The Internet has completely changed the way people communicate and has given us immense new opportunities to connect and keep in touch with friends and loved ones from all over the world. However, the rise of social networks and instant messaging has also opened the door for some very worrying phenomena like cyberbullying. Cyberbullying refers to using the Internet or technology like mobile phones to harass other people. Cyberbullying statistics show that victims of online violence are usually teens and adolescents. As cyberbullying can have serious long-term consequences such as depression, anxiety and even suicide, it is essential to spread awareness of the problem in order to reduce the damaging influence cyber bullies have on young people.
Here are some of the forms cyberbullying can take:
– Sending threatening messages on social networks, via e-mail or text messages.
– Spreading rumors online, via e-mail or text messages.
– Posting demeaning, hurtful or threatening messages on social networks or websites.
– Stealing a person’s log in details or breaking into their account on social media or other means of electronic communication.
– Posing as someone else on the Internet with hurtful intentions.
– Spreading unflattering pictures on social media, websites or via e-mail and mobile phones.
Cyberbullying is most common among teenagers probably because at this age they don’t have a full grasp of the damaging effect their actions could have. Many cyber bullies think that bullying people online is funny. However, they don’t realize the repercussions they might face. Any demeaning posts on social networks or other websites could cause damage later in life when applying for college or a job. There is also a chance that cyber bullies and their parents could face legal charges and if the cyberbullying posts or messages are sexual in nature, the cyber bully could get a criminal record. According to cyberbullying statistics from the Teen Online & Wireless Safety Survey adolescents engage in cyberbullying for various reasons:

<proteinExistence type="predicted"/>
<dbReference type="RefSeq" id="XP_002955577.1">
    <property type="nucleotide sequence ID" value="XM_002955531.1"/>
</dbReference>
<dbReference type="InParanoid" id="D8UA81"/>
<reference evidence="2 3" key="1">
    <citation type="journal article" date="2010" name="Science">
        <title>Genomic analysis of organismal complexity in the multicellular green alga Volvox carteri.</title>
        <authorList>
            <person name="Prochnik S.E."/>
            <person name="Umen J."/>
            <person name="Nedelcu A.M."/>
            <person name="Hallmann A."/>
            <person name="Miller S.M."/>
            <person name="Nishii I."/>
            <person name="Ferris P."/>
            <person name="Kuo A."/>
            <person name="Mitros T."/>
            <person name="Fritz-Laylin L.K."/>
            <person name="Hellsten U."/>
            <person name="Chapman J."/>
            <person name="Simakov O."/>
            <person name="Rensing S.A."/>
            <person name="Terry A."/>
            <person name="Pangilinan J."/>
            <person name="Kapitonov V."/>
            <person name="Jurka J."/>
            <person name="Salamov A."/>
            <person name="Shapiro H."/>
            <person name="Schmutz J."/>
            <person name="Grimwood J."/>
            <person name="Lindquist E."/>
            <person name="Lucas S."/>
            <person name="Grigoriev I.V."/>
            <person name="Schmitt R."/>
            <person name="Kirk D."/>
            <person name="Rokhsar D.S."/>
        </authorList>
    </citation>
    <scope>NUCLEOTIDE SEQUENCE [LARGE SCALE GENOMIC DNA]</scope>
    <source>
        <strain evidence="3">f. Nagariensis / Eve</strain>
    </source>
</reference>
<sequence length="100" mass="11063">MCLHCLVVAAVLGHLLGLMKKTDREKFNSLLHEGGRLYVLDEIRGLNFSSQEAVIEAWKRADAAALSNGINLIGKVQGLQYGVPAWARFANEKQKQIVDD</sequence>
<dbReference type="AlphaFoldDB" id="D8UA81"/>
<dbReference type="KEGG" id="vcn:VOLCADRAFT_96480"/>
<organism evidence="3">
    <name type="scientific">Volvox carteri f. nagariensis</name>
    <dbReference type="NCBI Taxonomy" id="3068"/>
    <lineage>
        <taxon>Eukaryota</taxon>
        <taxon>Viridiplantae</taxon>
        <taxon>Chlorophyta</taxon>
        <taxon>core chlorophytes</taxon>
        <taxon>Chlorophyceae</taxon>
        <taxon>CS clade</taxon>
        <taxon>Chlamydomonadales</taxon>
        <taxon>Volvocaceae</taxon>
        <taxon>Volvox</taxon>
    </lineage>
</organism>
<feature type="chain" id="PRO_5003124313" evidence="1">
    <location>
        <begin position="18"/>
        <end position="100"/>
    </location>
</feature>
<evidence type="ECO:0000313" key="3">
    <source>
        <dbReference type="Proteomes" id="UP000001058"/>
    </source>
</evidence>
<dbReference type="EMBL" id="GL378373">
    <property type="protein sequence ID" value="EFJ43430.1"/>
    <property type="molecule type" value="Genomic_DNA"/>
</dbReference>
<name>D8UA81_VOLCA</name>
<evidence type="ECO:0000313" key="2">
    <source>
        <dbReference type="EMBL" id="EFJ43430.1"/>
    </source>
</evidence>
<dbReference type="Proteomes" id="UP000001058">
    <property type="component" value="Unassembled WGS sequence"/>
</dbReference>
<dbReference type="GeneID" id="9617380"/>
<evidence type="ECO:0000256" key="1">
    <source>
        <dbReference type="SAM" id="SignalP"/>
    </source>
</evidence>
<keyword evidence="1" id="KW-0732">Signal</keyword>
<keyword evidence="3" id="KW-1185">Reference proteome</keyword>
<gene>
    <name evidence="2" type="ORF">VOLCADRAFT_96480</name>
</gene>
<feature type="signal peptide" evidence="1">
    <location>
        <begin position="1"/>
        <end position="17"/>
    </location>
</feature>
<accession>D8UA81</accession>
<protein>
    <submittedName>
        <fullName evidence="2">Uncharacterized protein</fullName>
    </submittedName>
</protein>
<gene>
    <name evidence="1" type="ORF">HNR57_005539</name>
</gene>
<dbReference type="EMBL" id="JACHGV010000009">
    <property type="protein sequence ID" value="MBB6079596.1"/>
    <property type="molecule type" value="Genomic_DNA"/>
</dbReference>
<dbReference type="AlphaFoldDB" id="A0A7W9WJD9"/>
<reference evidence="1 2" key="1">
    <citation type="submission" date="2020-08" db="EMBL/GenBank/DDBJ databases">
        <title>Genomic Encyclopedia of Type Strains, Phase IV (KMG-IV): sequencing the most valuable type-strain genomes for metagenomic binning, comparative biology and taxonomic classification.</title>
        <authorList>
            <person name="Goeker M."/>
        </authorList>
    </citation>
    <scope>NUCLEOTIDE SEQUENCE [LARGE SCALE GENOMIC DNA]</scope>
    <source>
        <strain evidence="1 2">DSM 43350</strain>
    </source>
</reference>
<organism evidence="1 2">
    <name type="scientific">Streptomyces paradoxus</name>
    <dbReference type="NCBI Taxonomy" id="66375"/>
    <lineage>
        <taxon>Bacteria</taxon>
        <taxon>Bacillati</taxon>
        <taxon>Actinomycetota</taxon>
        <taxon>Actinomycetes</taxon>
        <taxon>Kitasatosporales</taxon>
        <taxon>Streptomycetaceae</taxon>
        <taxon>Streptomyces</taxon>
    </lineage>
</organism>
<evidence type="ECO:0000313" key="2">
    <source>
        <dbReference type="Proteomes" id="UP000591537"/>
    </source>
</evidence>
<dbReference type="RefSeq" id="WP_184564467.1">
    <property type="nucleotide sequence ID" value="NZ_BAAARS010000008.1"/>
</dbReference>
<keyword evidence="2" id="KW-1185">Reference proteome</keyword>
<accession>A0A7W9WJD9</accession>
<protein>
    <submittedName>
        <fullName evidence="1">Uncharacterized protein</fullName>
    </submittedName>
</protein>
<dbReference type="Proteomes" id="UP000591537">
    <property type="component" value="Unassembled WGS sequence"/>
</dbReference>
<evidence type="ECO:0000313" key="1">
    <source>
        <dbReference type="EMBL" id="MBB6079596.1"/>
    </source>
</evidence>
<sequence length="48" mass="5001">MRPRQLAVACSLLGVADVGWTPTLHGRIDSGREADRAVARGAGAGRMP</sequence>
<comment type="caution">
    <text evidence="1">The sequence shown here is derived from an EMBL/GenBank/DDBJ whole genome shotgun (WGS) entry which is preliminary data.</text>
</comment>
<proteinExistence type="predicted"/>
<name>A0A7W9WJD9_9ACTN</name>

– 11% want to show off to their friends.
– 14% do it intentionally just to be mean to their victims.
– 21% want to embarrass their victims.
– 28% cyber bully their peers just for fun or as a way to entertain themselves.
– 58%, or the majority of teenagers, however, engage in cyber bullying in order to get back at someone or because they think the victim deserves it.
The relative anonymity of the Internet often leads teenagers to think they will not be caught. Indeed 81% of the teenagers who took part in the abovementioned survey said that bullying online is easier than bullying someone in person and 80% thought that cyber bullying is easier to hide from their parents. However, there are plenty of ways to track people for cyberbullying. One of the most important things in cyber bullying prevention is to spread awareness of the problem among parents. According to cyberbullying statistics provided by PEW Internet Research and American Life Survey only 7% of parents in the US worry about cyber bullies although 33% of teenagers report to have been victims of cyberbullying.
Cyberbullying Statistics by Teen Online & Wireless Safety Servey
Cyberbullying has grown exponentially over the years as social networks have become the most widespread way teenagers and adolescents use to connect. According to a survey conduced by the American Osteopathic Association 85% of teenagers between 13-17 years of age have social networks accounts. Statistics about cyberbullying provided by the Teen Online & Wireless Safety Survey show that:
– Cyber bullies tend to spend more time on the Internet than other teenagers.
– 43% of teenagers between 13-17 years of age report that they have been victims of cyber bullying in one form or another within the past year.
– 34% of teens who have engaged in cyberbullying have both been a cyber bully and the victim of cyberbullying.
– More girls than boys tend to be cyber bullies – 59% girls compared to 41% boys.
– According to PEW Research Center statistics about Cyberbullying, however, girls are also more likely to become victims of cyberbullying than boys.
The Cyberbullying Research Center Statistics
The Cyberbullying Research Center has conducted a series of surveys and provided the following cyberbullying statistics:
– 80% of teenagers regularly use mobile phones, which is also the most commonly used technology for cyberbullying.
– The most common forms of cyberbullying are spreading rumors, posting hurtful comments and circulating unflattering pictures.
– Teenagers of all races are equally likely to engage in cyberbullying or become victims of cyberbullying.
– Victims of cyberbullying tend to have low self-esteem and think about suicide.
Considering the cyberbullying statistics listed above, it is essential that parents pay close attention to their children’s activities on social networks and on the Internet as a whole. Cyberbullying could leave deep emotional scars on the victims, therefore teenagers who experience any form of cyberbullying should seek counseling for ways to overcome the harmful effects.